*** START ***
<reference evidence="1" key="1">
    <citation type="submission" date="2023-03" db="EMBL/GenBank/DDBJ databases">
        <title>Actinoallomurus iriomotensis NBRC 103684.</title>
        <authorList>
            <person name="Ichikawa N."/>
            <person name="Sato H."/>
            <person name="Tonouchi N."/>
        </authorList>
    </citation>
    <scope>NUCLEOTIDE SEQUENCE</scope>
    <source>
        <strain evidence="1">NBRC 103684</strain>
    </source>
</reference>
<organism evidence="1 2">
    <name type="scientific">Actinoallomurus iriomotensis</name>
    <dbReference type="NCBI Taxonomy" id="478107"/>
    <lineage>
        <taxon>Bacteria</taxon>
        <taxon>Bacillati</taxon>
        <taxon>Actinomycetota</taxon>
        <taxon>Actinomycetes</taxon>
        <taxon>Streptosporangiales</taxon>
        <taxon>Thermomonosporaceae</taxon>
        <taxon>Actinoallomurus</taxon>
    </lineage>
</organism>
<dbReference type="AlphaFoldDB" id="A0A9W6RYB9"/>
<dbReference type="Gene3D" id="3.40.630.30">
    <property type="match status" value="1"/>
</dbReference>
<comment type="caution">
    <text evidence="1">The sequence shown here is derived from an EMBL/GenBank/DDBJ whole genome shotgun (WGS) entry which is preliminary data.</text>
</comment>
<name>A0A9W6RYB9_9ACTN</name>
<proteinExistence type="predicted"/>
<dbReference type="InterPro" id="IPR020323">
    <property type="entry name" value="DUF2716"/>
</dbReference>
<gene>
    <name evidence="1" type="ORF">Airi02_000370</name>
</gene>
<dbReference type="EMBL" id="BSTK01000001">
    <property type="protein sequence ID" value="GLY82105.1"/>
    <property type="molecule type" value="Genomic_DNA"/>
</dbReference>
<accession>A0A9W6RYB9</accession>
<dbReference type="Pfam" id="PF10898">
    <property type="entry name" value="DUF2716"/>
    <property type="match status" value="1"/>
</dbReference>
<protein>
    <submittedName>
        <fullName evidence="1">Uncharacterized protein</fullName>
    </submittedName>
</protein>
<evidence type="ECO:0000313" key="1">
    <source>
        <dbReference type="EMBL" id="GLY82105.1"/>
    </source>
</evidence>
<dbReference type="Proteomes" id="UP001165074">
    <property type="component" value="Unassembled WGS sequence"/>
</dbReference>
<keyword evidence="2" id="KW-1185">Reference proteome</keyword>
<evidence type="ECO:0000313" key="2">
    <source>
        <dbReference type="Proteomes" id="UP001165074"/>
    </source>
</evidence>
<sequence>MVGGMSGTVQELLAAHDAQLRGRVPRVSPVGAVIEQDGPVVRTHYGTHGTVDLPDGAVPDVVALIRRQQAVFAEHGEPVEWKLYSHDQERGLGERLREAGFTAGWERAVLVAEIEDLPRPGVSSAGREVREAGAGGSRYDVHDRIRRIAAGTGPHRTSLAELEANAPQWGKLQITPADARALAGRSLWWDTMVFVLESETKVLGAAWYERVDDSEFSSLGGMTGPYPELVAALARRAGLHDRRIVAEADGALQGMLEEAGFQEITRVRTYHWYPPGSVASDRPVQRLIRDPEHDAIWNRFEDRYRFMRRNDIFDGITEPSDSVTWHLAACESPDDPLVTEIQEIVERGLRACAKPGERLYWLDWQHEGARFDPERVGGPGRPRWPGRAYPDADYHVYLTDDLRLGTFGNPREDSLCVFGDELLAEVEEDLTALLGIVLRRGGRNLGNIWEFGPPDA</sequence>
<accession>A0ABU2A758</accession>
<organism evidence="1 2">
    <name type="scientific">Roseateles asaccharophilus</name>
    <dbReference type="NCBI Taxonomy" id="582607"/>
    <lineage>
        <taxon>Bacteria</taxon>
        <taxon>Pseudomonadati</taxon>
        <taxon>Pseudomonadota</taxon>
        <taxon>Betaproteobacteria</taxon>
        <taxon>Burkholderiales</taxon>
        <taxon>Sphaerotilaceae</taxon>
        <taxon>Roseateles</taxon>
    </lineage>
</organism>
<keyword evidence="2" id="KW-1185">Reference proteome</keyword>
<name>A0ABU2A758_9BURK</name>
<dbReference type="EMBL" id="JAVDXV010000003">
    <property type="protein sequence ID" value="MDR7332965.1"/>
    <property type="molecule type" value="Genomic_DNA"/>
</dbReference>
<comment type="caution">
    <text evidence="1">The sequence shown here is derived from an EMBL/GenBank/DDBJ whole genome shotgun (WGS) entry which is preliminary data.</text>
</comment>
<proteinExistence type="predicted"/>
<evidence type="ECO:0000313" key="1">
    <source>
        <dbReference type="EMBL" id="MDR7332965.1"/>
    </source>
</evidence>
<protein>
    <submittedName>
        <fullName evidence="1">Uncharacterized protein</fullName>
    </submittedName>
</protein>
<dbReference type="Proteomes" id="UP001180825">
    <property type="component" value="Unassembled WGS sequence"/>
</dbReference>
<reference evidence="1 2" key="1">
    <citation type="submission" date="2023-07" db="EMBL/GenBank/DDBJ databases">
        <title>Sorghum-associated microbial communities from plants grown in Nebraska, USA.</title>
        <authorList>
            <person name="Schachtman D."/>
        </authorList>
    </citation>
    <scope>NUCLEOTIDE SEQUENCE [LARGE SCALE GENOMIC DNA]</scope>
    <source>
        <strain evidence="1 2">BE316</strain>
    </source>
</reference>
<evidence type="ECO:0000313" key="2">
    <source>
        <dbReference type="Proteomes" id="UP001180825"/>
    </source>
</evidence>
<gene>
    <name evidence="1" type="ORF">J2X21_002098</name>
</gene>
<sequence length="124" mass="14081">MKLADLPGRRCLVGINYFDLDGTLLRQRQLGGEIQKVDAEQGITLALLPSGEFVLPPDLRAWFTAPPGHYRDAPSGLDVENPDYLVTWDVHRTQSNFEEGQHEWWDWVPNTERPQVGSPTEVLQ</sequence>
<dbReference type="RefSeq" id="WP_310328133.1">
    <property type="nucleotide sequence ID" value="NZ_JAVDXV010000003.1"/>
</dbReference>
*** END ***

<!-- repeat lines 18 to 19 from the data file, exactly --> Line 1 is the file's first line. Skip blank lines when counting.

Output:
    <lineage>
        <taxon>Bacteria</taxon>